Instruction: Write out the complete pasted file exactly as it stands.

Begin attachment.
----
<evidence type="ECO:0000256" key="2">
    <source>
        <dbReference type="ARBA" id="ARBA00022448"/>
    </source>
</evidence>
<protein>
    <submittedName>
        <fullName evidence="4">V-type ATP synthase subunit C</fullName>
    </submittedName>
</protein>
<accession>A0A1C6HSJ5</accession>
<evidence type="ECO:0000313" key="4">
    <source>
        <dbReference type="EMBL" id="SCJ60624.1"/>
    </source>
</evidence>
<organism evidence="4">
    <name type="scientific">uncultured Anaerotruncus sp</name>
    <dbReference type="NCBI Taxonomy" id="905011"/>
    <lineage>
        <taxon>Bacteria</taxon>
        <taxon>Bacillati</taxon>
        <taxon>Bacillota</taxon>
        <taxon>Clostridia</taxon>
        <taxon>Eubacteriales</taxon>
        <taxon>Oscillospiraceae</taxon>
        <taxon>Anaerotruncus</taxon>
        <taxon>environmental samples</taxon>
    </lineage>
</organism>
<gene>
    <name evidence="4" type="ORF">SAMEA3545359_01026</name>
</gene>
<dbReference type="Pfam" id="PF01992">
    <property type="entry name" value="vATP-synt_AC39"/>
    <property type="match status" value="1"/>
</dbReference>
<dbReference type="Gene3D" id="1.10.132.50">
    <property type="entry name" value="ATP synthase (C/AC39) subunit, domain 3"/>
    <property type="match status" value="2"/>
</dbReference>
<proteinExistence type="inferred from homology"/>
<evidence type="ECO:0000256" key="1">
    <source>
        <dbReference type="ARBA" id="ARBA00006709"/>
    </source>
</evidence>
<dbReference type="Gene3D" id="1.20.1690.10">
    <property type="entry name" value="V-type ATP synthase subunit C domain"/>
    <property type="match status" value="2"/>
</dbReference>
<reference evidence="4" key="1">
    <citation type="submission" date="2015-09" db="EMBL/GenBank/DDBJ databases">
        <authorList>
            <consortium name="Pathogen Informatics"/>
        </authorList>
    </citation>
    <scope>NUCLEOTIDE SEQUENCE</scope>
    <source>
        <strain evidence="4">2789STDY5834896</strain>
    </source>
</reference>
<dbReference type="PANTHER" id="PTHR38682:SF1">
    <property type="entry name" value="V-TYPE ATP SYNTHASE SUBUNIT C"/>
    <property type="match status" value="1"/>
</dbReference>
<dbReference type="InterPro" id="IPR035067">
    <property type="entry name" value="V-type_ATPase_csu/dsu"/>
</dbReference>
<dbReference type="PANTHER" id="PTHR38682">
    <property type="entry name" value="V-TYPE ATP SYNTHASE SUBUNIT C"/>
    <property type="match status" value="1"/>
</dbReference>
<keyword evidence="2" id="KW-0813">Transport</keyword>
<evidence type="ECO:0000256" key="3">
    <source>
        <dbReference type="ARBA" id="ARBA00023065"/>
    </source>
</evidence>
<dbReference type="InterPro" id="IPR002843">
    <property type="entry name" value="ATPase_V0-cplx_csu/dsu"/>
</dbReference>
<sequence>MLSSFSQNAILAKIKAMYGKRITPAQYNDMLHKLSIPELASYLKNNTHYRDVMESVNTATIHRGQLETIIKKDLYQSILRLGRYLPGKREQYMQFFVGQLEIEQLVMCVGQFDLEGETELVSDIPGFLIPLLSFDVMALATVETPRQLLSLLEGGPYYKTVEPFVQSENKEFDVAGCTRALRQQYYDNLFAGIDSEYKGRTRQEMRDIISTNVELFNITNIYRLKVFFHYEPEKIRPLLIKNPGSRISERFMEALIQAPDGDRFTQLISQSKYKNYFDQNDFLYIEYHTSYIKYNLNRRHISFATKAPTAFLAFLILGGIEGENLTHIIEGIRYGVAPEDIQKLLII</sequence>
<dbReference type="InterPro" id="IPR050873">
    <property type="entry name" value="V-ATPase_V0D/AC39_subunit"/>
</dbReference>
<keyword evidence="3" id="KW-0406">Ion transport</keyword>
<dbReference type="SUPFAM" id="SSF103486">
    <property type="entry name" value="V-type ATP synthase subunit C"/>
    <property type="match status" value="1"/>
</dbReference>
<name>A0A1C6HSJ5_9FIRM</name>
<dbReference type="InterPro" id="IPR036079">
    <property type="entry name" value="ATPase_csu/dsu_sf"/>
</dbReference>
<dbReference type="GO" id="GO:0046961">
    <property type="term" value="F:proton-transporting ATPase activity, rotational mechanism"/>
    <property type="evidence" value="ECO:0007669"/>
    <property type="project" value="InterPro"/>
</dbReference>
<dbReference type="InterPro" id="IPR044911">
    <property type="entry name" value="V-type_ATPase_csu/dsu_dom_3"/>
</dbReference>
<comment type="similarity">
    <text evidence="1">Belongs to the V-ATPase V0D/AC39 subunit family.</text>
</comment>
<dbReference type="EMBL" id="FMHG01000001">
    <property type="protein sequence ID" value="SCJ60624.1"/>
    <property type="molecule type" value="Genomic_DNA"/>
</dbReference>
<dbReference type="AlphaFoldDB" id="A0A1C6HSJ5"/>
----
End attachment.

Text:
<evidence type="ECO:0000256" key="2">
    <source>
        <dbReference type="ARBA" id="ARBA00022448"/>
    </source>
</evidence>
<protein>
    <submittedName>
        <fullName evidence="4">V-type ATP synthase subunit C</fullName>
    </submittedName>
</protein>
<accession>A0A1C6HSJ5</accession>
<evidence type="ECO:0000313" key="4">
    <source>
        <dbReference type="EMBL" id="SCJ60624.1"/>
    </source>
</evidence>
<organism evidence="4">
    <name type="scientific">uncultured Anaerotruncus sp</name>
    <dbReference type="NCBI Taxonomy" id="905011"/>
    <lineage>
        <taxon>Bacteria</taxon>
        <taxon>Bacillati</taxon>
        <taxon>Bacillota</taxon>
        <taxon>Clostridia</taxon>
        <taxon>Eubacteriales</taxon>
        <taxon>Oscillospiraceae</taxon>
        <taxon>Anaerotruncus</taxon>
        <taxon>environmental samples</taxon>
    </lineage>
</organism>
<gene>
    <name evidence="4" type="ORF">SAMEA3545359_01026</name>
</gene>
<dbReference type="Pfam" id="PF01992">
    <property type="entry name" value="vATP-synt_AC39"/>
    <property type="match status" value="1"/>
</dbReference>
<dbReference type="Gene3D" id="1.10.132.50">
    <property type="entry name" value="ATP synthase (C/AC39) subunit, domain 3"/>
    <property type="match status" value="2"/>
</dbReference>
<proteinExistence type="inferred from homology"/>
<evidence type="ECO:0000256" key="1">
    <source>
        <dbReference type="ARBA" id="ARBA00006709"/>
    </source>
</evidence>
<dbReference type="Gene3D" id="1.20.1690.10">
    <property type="entry name" value="V-type ATP synthase subunit C domain"/>
    <property type="match status" value="2"/>
</dbReference>
<reference evidence="4" key="1">
    <citation type="submission" date="2015-09" db="EMBL/GenBank/DDBJ databases">
        <authorList>
            <consortium name="Pathogen Informatics"/>
        </authorList>
    </citation>
    <scope>NUCLEOTIDE SEQUENCE</scope>
    <source>
        <strain evidence="4">2789STDY5834896</strain>
    </source>
</reference>
<dbReference type="PANTHER" id="PTHR38682:SF1">
    <property type="entry name" value="V-TYPE ATP SYNTHASE SUBUNIT C"/>
    <property type="match status" value="1"/>
</dbReference>
<dbReference type="InterPro" id="IPR035067">
    <property type="entry name" value="V-type_ATPase_csu/dsu"/>
</dbReference>
<dbReference type="PANTHER" id="PTHR38682">
    <property type="entry name" value="V-TYPE ATP SYNTHASE SUBUNIT C"/>
    <property type="match status" value="1"/>
</dbReference>
<keyword evidence="2" id="KW-0813">Transport</keyword>
<evidence type="ECO:0000256" key="3">
    <source>
        <dbReference type="ARBA" id="ARBA00023065"/>
    </source>
</evidence>
<dbReference type="InterPro" id="IPR002843">
    <property type="entry name" value="ATPase_V0-cplx_csu/dsu"/>
</dbReference>
<sequence>MLSSFSQNAILAKIKAMYGKRITPAQYNDMLHKLSIPELASYLKNNTHYRDVMESVNTATIHRGQLETIIKKDLYQSILRLGRYLPGKREQYMQFFVGQLEIEQLVMCVGQFDLEGETELVSDIPGFLIPLLSFDVMALATVETPRQLLSLLEGGPYYKTVEPFVQSENKEFDVAGCTRALRQQYYDNLFAGIDSEYKGRTRQEMRDIISTNVELFNITNIYRLKVFFHYEPEKIRPLLIKNPGSRISERFMEALIQAPDGDRFTQLISQSKYKNYFDQNDFLYIEYHTSYIKYNLNRRHISFATKAPTAFLAFLILGGIEGENLTHIIEGIRYGVAPEDIQKLLII</sequence>
<dbReference type="InterPro" id="IPR050873">
    <property type="entry name" value="V-ATPase_V0D/AC39_subunit"/>
</dbReference>
<keyword evidence="3" id="KW-0406">Ion transport</keyword>
<dbReference type="SUPFAM" id="SSF103486">
    <property type="entry name" value="V-type ATP synthase subunit C"/>
    <property type="match status" value="1"/>
</dbReference>
<name>A0A1C6HSJ5_9FIRM</name>
<dbReference type="InterPro" id="IPR036079">
    <property type="entry name" value="ATPase_csu/dsu_sf"/>
</dbReference>
<dbReference type="GO" id="GO:0046961">
    <property type="term" value="F:proton-transporting ATPase activity, rotational mechanism"/>
    <property type="evidence" value="ECO:0007669"/>
    <property type="project" value="InterPro"/>
</dbReference>
<dbReference type="InterPro" id="IPR044911">
    <property type="entry name" value="V-type_ATPase_csu/dsu_dom_3"/>
</dbReference>
<comment type="similarity">
    <text evidence="1">Belongs to the V-ATPase V0D/AC39 subunit family.</text>
</comment>
<dbReference type="EMBL" id="FMHG01000001">
    <property type="protein sequence ID" value="SCJ60624.1"/>
    <property type="molecule type" value="Genomic_DNA"/>
</dbReference>
<dbReference type="AlphaFoldDB" id="A0A1C6HSJ5"/>